Europe's biggest-ever animal control scam deserves international reproach
Sofia City Council recently approved 2.6 million annual funding for Ecoravnovesie, the infamous Municipal animal control unit. In the past couple of decades, Bulgarian authorities are maintaining illegal schemes based on the pet population dynamics.
Well known street dog population in the capital city of Sofia likely hides the general crisis. Thousands of grown up dogs of unknown origin are repopulating Bulgarian cities every year. These are tame, cross-breed animals, obviously born at family and business property. A noisy campaigns for their sterilization and protection have been conducted by years, but practically all of them remain unmanaged until become missing or just taken by local animal control services.
Sofia municipal officials claim they are running a "catch-neuter-release program" that reportedly involved a total of 31,370 dogs caught during the period 1 September 2006 to 31 December 2012. Roughly 80 per cent of them were simultaneously reported as neutered and released. However, the last strays wearing collars with ID tags were seen in 2008. Some dogs tailored with earmarks have appeared late 2012.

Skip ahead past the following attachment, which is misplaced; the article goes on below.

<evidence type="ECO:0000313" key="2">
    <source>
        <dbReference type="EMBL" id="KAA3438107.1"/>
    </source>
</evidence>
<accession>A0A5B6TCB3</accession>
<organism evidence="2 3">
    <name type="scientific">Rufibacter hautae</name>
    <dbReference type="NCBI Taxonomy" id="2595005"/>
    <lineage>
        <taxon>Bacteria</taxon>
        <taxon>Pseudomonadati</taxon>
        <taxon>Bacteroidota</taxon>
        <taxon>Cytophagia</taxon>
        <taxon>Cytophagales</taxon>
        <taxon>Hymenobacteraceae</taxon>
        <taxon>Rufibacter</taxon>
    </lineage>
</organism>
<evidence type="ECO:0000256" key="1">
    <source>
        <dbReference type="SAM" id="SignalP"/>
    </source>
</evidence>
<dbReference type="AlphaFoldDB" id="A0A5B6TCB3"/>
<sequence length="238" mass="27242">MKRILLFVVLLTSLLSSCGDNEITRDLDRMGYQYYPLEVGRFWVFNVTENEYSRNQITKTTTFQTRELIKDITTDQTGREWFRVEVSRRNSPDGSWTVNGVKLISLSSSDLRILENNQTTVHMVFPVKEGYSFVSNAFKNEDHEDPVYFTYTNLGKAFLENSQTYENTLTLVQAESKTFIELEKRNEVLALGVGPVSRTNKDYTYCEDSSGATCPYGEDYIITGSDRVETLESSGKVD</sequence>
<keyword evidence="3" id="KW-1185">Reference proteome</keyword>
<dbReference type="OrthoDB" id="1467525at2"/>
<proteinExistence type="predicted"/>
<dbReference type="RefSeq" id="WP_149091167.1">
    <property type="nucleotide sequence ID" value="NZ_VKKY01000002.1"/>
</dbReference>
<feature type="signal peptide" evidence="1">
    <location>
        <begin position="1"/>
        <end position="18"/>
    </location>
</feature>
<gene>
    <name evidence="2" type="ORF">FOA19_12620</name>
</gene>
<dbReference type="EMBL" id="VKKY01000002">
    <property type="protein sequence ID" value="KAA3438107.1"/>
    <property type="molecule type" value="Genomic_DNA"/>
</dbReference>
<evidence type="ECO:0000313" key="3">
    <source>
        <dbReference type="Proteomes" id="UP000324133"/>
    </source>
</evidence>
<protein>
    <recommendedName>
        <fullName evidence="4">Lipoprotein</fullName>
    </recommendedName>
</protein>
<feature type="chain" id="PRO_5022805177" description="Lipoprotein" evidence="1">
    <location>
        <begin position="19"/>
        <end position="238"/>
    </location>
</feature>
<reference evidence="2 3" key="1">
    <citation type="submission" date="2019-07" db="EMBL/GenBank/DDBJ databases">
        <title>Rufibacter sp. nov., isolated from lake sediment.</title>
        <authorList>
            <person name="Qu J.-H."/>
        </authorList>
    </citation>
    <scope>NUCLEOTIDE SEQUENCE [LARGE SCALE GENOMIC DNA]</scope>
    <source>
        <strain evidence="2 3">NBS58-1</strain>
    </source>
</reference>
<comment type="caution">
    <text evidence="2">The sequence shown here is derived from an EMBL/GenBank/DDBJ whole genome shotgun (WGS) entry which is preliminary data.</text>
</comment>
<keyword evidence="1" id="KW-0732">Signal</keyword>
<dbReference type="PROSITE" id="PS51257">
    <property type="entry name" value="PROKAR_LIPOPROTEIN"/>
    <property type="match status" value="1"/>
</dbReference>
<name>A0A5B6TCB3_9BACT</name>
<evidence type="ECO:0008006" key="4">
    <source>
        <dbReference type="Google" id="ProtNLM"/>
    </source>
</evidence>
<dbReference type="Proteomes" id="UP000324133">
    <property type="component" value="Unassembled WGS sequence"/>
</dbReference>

In 2007-2012, Municipal animal control services reportedly raised 7.6 million leva. Since June 2009, Sofia spent about 660,000 leva on renting private animal shelter that was subsequently ceded to a quasi non governmental organization plus unknown amount of money spent on running costs. And 1.3 million leva was spent in 2012 on building the fifth municipal shelter.
In 2011, Bulgarian Animal Programs Foundation has tried to contact Sofia Mayor Jordanka Fandykova. Several steps were proposed, including firing Deputy-Mayor Maria Bojadzhijska due to incompetence; and relocating money for widely accessible neutering schemes that involve local veterinary practitioners. Mayor Fandykova did not respond.